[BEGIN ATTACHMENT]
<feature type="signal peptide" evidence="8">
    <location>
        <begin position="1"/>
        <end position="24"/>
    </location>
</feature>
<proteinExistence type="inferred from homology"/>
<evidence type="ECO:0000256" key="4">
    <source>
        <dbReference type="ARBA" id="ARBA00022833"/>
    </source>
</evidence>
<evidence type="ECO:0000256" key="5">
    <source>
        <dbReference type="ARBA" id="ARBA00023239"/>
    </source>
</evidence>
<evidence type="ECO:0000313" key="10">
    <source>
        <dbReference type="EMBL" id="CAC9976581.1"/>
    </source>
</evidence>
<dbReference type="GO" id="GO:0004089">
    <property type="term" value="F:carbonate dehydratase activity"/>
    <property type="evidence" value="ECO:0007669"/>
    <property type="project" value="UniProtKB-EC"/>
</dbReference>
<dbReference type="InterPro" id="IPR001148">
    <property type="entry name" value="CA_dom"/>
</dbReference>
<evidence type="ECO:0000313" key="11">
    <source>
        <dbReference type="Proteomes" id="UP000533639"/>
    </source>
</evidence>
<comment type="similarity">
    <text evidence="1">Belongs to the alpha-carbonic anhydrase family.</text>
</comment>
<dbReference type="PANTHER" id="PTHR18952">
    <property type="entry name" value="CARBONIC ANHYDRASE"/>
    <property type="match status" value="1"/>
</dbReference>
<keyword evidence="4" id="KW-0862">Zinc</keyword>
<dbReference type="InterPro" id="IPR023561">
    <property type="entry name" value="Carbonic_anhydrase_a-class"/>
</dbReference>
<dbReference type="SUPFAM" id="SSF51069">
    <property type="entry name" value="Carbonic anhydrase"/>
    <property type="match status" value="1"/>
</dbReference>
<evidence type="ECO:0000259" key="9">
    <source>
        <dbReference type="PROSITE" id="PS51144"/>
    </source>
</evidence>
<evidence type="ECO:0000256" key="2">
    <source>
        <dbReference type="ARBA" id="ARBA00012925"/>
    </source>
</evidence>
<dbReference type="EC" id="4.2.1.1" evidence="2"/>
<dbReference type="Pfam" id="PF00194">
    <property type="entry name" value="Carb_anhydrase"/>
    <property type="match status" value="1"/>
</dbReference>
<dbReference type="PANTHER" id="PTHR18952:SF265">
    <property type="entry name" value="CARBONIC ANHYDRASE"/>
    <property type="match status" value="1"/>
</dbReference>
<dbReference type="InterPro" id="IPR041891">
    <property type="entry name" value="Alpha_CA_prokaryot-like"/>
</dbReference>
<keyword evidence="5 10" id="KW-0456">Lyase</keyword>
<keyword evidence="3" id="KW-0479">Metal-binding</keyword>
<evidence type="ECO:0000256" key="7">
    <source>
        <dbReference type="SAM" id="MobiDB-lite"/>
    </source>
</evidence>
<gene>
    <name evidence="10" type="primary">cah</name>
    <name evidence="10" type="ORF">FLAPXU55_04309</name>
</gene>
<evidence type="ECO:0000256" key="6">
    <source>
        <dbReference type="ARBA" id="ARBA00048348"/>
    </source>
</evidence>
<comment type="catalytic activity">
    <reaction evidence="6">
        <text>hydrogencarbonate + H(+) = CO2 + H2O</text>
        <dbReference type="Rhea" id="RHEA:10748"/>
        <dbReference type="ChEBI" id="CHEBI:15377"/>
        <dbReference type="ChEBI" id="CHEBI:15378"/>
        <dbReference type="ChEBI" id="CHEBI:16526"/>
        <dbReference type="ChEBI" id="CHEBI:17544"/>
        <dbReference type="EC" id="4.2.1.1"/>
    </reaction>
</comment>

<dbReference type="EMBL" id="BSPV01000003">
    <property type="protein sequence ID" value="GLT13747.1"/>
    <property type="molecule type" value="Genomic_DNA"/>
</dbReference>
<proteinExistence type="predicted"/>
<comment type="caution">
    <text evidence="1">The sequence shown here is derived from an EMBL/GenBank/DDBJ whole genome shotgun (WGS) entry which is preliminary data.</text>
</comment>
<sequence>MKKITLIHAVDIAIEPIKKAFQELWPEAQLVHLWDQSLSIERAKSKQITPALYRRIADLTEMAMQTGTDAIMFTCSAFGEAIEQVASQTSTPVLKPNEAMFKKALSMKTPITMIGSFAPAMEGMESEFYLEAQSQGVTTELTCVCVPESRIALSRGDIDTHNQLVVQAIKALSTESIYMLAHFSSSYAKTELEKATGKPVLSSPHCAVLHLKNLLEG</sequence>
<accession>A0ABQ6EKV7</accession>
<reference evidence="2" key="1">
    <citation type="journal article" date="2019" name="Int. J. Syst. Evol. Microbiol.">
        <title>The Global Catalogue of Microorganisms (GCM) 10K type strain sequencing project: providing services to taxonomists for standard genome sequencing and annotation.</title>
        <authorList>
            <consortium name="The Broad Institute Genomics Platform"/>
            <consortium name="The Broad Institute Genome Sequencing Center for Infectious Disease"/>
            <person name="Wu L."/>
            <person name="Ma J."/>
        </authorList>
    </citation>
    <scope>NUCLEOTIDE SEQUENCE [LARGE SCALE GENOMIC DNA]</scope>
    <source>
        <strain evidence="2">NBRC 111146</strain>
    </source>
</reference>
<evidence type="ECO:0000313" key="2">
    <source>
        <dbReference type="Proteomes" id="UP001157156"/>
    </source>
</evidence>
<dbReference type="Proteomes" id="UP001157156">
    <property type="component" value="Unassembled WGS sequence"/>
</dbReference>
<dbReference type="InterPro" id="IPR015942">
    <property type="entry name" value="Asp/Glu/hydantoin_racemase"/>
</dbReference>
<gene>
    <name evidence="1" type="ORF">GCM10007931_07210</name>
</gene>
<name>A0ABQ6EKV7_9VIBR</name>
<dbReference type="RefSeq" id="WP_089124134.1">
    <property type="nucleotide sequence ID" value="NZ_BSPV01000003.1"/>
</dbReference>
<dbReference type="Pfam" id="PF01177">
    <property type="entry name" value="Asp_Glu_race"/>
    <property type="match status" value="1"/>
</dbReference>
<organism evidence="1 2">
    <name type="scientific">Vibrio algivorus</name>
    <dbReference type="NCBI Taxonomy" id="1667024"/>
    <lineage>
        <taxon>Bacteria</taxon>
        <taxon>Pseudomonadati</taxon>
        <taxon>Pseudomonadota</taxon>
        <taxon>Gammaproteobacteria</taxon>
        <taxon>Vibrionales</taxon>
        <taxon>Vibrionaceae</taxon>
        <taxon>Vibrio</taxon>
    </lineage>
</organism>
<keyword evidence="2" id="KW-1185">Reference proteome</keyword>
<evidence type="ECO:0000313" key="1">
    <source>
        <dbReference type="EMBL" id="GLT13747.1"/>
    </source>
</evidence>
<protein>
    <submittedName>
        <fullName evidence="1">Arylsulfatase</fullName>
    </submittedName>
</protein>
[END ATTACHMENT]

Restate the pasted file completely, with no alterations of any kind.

<feature type="signal peptide" evidence="8">
    <location>
        <begin position="1"/>
        <end position="24"/>
    </location>
</feature>
<proteinExistence type="inferred from homology"/>
<evidence type="ECO:0000256" key="4">
    <source>
        <dbReference type="ARBA" id="ARBA00022833"/>
    </source>
</evidence>
<evidence type="ECO:0000256" key="5">
    <source>
        <dbReference type="ARBA" id="ARBA00023239"/>
    </source>
</evidence>
<evidence type="ECO:0000313" key="10">
    <source>
        <dbReference type="EMBL" id="CAC9976581.1"/>
    </source>
</evidence>
<dbReference type="GO" id="GO:0004089">
    <property type="term" value="F:carbonate dehydratase activity"/>
    <property type="evidence" value="ECO:0007669"/>
    <property type="project" value="UniProtKB-EC"/>
</dbReference>
<dbReference type="InterPro" id="IPR001148">
    <property type="entry name" value="CA_dom"/>
</dbReference>
<evidence type="ECO:0000313" key="11">
    <source>
        <dbReference type="Proteomes" id="UP000533639"/>
    </source>
</evidence>
<comment type="similarity">
    <text evidence="1">Belongs to the alpha-carbonic anhydrase family.</text>
</comment>
<dbReference type="PANTHER" id="PTHR18952">
    <property type="entry name" value="CARBONIC ANHYDRASE"/>
    <property type="match status" value="1"/>
</dbReference>
<keyword evidence="4" id="KW-0862">Zinc</keyword>
<dbReference type="InterPro" id="IPR023561">
    <property type="entry name" value="Carbonic_anhydrase_a-class"/>
</dbReference>
<dbReference type="SUPFAM" id="SSF51069">
    <property type="entry name" value="Carbonic anhydrase"/>
    <property type="match status" value="1"/>
</dbReference>
<evidence type="ECO:0000259" key="9">
    <source>
        <dbReference type="PROSITE" id="PS51144"/>
    </source>
</evidence>
<evidence type="ECO:0000256" key="2">
    <source>
        <dbReference type="ARBA" id="ARBA00012925"/>
    </source>
</evidence>
<dbReference type="EC" id="4.2.1.1" evidence="2"/>
<dbReference type="Pfam" id="PF00194">
    <property type="entry name" value="Carb_anhydrase"/>
    <property type="match status" value="1"/>
</dbReference>
<dbReference type="PANTHER" id="PTHR18952:SF265">
    <property type="entry name" value="CARBONIC ANHYDRASE"/>
    <property type="match status" value="1"/>
</dbReference>
<dbReference type="InterPro" id="IPR041891">
    <property type="entry name" value="Alpha_CA_prokaryot-like"/>
</dbReference>
<keyword evidence="5 10" id="KW-0456">Lyase</keyword>
<keyword evidence="3" id="KW-0479">Metal-binding</keyword>
<evidence type="ECO:0000256" key="7">
    <source>
        <dbReference type="SAM" id="MobiDB-lite"/>
    </source>
</evidence>
<gene>
    <name evidence="10" type="primary">cah</name>
    <name evidence="10" type="ORF">FLAPXU55_04309</name>
</gene>
<evidence type="ECO:0000256" key="6">
    <source>
        <dbReference type="ARBA" id="ARBA00048348"/>
    </source>
</evidence>
<comment type="catalytic activity">
    <reaction evidence="6">
        <text>hydrogencarbonate + H(+) = CO2 + H2O</text>
        <dbReference type="Rhea" id="RHEA:10748"/>
        <dbReference type="ChEBI" id="CHEBI:15377"/>
        <dbReference type="ChEBI" id="CHEBI:15378"/>
        <dbReference type="ChEBI" id="CHEBI:16526"/>
        <dbReference type="ChEBI" id="CHEBI:17544"/>
        <dbReference type="EC" id="4.2.1.1"/>
    </reaction>
</comment>

<dbReference type="EMBL" id="BSPV01000003">
    <property type="protein sequence ID" value="GLT13747.1"/>
    <property type="molecule type" value="Genomic_DNA"/>
</dbReference>
<proteinExistence type="predicted"/>
<comment type="caution">
    <text evidence="1">The sequence shown here is derived from an EMBL/GenBank/DDBJ whole genome shotgun (WGS) entry which is preliminary data.</text>
</comment>
<sequence>MKKITLIHAVDIAIEPIKKAFQELWPEAQLVHLWDQSLSIERAKSKQITPALYRRIADLTEMAMQTGTDAIMFTCSAFGEAIEQVASQTSTPVLKPNEAMFKKALSMKTPITMIGSFAPAMEGMESEFYLEAQSQGVTTELTCVCVPESRIALSRGDIDTHNQLVVQAIKALSTESIYMLAHFSSSYAKTELEKATGKPVLSSPHCAVLHLKNLLEG</sequence>
<accession>A0ABQ6EKV7</accession>
<reference evidence="2" key="1">
    <citation type="journal article" date="2019" name="Int. J. Syst. Evol. Microbiol.">
        <title>The Global Catalogue of Microorganisms (GCM) 10K type strain sequencing project: providing services to taxonomists for standard genome sequencing and annotation.</title>
        <authorList>
            <consortium name="The Broad Institute Genomics Platform"/>
            <consortium name="The Broad Institute Genome Sequencing Center for Infectious Disease"/>
            <person name="Wu L."/>
            <person name="Ma J."/>
        </authorList>
    </citation>
    <scope>NUCLEOTIDE SEQUENCE [LARGE SCALE GENOMIC DNA]</scope>
    <source>
        <strain evidence="2">NBRC 111146</strain>
    </source>
</reference>
<evidence type="ECO:0000313" key="2">
    <source>
        <dbReference type="Proteomes" id="UP001157156"/>
    </source>
</evidence>
<dbReference type="Proteomes" id="UP001157156">
    <property type="component" value="Unassembled WGS sequence"/>
</dbReference>
<dbReference type="InterPro" id="IPR015942">
    <property type="entry name" value="Asp/Glu/hydantoin_racemase"/>
</dbReference>
<gene>
    <name evidence="1" type="ORF">GCM10007931_07210</name>
</gene>
<name>A0ABQ6EKV7_9VIBR</name>
<dbReference type="RefSeq" id="WP_089124134.1">
    <property type="nucleotide sequence ID" value="NZ_BSPV01000003.1"/>
</dbReference>
<dbReference type="Pfam" id="PF01177">
    <property type="entry name" value="Asp_Glu_race"/>
    <property type="match status" value="1"/>
</dbReference>
<organism evidence="1 2">
    <name type="scientific">Vibrio algivorus</name>
    <dbReference type="NCBI Taxonomy" id="1667024"/>
    <lineage>
        <taxon>Bacteria</taxon>
        <taxon>Pseudomonadati</taxon>
        <taxon>Pseudomonadota</taxon>
        <taxon>Gammaproteobacteria</taxon>
        <taxon>Vibrionales</taxon>
        <taxon>Vibrionaceae</taxon>
        <taxon>Vibrio</taxon>
    </lineage>
</organism>
<keyword evidence="2" id="KW-1185">Reference proteome</keyword>
<evidence type="ECO:0000313" key="1">
    <source>
        <dbReference type="EMBL" id="GLT13747.1"/>
    </source>
</evidence>
<protein>
    <submittedName>
        <fullName evidence="1">Arylsulfatase</fullName>
    </submittedName>
</protein>